Many people always ask me whether I prefer Odissi or Bharata Natyam. I always told them that there was a beauty in both and I love watching either forms but I think that my body is more suited for Odissi. Maybe my temperament better suits the languorous, sensual mood of Odissi. I sometimes feel that Bharata Natyam doesn't allow me to revel in a movement long enough, i can't stretch my body to its fullest before launching into the next step.I've actually come to believe that Odissi may be present in my blood. The music itself gets my feet tapping and for the entire duration of the song, I am entranced. No one can catch my attention while I am lost in the world of its music.
The make-up is exquisite. The chitta (white dots) define your eyebrows, nose and chin ever so subtly. The antique silver jewelry add additional weight to your body and it restricts your body in such a way that adds to the authenticity of the movement. A headdress of flowers that resemble a halo around your sacred head making you look even more ethereal. When you mention adding weight let's not forget our ankle bells. 50 little bells strung on a rope for each ankle, the tintinnabulation of the bells sets your mind to a time far, far away where once men were enticed by women who danced for them in their private harems. Passersby knew a woman is present when they hear the distinct peals of bells jingling in the distance. The subtle shift of weight only in the rib cage is a feat in itself. It requires pure articulation on the dancers part, and this asymmetry makes it even harder to balance. One needs pure focus, patience and agility to perform this form. And if things are finally in control, the head and eyes automatically fall into place. The coy glances, ferocious valor and aching compassion can only be related via the eyes. They are after all windows to our soul. Once your body is strong enough to hold everything together, only then is the vehicle ready to run. And how does a vehicle run without fuel? The fuel that will drive this divine instrument is of course, the Bhava. Bhava comes from within and is the catalyst that creates the rasa you feel while watching a dancer. Ramli always told me that when you dance, you are bearing your soul to the audience and I couldn't agree more. Didn't someone once say that "Art is the lie that tells the truth''?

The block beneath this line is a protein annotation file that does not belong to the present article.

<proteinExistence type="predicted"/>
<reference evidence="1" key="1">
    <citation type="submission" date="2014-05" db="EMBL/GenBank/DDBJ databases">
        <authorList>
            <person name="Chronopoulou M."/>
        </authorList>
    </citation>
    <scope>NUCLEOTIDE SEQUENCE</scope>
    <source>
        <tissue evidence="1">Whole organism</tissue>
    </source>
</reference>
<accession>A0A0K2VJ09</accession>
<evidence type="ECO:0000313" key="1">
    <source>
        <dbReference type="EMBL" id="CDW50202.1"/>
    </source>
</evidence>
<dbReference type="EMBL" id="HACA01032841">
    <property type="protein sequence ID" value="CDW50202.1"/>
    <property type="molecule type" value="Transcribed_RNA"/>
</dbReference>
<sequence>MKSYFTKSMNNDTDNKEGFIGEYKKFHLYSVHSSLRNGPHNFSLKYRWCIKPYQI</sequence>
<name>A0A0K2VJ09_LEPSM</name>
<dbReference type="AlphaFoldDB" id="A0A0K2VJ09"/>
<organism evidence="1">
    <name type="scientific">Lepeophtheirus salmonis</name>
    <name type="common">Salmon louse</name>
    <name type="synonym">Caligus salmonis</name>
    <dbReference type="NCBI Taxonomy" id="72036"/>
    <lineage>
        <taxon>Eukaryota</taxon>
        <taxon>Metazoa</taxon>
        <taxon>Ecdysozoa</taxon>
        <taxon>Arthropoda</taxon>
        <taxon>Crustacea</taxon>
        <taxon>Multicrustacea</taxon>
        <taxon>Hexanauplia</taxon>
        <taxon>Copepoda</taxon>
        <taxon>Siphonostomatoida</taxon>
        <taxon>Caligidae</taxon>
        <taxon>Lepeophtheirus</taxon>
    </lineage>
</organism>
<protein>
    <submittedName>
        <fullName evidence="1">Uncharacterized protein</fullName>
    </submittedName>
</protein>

When you are portraying a role, you are 100% committed to playing that role. You believe that you are in fact this character and and it is your duty to convince the audience that you have indeed transformed into the part we are supposed to play. And we all know that in any Indian story, there is never a singe character to a drama. You are expected to be a white canvas and on this canvas are you supposed to create images of Krishna, Ganesha, Manmata, Parashurama, Ravana and so on...can you imagine how emotionally draining it must be to hop in and out of character like that? String that schizophrenia with some technical dance steps and you've got yourself a 20 minute piece equivalent to a 20 km marathon. Nope not easy... But everything is worth it when you are on stage. Aches and pains magically disappear when you are completely lost in dance. I mean, how can you experience stage fright when the stage was the safest place you know? I spent my life growing up on it. Maybe that has kept me grounded, being honest and true, I mean, really doing art for art's sake because after all, if you're a liar, you are bound to be caught one day...